MG-  You have several businesses now related to entrepreneurs and nutrition. What is your business philosophy?

JS–  I don’t necessarily think of myself as building businesses.  I think of it as aligning myself with movements that I want to support because I think they are doing good things in the world—things that are needed and that I would use myself. I want those things to flourish and grow because I want to see the world a better place.  I was always the underdog growing up. Undrafted, I didn’t get a scholarship to bigger schools coming out of high school. The one thing that stuck with me is the people you see on the way up are the same people you see on the way down.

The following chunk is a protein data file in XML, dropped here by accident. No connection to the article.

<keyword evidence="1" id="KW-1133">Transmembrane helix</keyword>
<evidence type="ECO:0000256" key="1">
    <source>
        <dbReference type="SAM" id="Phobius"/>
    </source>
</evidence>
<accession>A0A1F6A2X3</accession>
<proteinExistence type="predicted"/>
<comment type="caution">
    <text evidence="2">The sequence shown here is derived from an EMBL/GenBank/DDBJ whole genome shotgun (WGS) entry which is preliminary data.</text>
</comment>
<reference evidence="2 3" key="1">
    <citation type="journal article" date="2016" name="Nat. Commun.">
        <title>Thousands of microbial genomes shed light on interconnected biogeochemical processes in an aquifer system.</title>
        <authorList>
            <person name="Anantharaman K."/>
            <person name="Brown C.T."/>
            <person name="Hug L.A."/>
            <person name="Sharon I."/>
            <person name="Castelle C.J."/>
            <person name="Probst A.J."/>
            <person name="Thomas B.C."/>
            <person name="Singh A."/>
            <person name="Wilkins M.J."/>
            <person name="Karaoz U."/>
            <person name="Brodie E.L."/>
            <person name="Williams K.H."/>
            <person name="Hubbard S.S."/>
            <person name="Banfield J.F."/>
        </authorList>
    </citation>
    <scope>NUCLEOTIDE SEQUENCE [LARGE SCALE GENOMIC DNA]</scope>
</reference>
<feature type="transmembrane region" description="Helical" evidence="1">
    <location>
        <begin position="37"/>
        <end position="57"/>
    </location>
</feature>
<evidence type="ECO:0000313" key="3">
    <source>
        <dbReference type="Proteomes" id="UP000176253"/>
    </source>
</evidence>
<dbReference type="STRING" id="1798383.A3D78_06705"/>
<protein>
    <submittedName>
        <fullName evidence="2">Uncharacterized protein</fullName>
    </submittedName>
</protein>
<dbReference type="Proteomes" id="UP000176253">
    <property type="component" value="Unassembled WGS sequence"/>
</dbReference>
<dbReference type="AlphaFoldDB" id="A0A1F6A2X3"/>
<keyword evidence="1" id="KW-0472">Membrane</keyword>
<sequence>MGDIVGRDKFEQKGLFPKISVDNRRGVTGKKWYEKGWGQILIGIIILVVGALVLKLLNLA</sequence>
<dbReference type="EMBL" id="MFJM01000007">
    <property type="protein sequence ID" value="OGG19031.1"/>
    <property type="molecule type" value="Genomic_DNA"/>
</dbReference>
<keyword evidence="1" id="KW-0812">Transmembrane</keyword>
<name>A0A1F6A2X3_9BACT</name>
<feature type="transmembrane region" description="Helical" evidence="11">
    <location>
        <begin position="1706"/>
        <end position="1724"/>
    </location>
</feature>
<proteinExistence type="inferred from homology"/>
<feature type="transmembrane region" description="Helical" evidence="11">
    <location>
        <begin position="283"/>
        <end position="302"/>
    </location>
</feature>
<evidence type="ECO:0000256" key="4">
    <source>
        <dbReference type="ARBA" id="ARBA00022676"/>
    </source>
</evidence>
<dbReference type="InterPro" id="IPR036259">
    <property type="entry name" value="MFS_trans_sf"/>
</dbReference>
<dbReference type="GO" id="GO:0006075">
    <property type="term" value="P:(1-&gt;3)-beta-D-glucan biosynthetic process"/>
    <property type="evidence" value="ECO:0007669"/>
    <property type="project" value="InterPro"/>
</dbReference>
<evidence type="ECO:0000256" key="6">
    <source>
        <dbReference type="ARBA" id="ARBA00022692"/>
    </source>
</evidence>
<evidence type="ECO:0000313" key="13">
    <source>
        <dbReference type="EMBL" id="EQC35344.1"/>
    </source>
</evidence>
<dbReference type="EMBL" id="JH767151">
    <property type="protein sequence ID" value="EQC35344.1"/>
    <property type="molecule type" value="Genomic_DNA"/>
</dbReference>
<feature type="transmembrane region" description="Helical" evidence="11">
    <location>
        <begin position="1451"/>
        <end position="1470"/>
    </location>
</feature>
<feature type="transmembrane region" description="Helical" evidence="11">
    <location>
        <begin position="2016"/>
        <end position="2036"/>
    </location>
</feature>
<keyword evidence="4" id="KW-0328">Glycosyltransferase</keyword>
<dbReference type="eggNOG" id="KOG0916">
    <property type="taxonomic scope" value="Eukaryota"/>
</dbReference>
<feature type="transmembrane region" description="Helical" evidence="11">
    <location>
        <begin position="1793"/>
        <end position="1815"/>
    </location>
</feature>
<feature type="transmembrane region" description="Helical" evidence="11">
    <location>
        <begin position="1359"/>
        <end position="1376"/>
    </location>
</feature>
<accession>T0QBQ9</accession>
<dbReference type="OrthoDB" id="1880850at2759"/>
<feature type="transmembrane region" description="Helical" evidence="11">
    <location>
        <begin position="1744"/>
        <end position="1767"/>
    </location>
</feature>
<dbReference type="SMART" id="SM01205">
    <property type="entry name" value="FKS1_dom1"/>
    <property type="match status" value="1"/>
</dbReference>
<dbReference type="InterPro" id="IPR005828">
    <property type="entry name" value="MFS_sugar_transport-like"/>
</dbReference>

The one thing that stuck with me is the people you see on the way up are the same people you see on the way down.

MG-  Is the goal to make sure your businesses help you and clients find potential in all areas of life, including family, community, business, spiritual, and personal growth?

JS–  I try to do my best to live in alignment with my values. I think that if everyone could live more like that, we would live in a better place. I believe people are inherently good at their core so I want to try to support other organizations and businesses.

MG-  You said you’re now living a life with intentional purpose and you are living your values. What are those values and how do you fulfill them each day?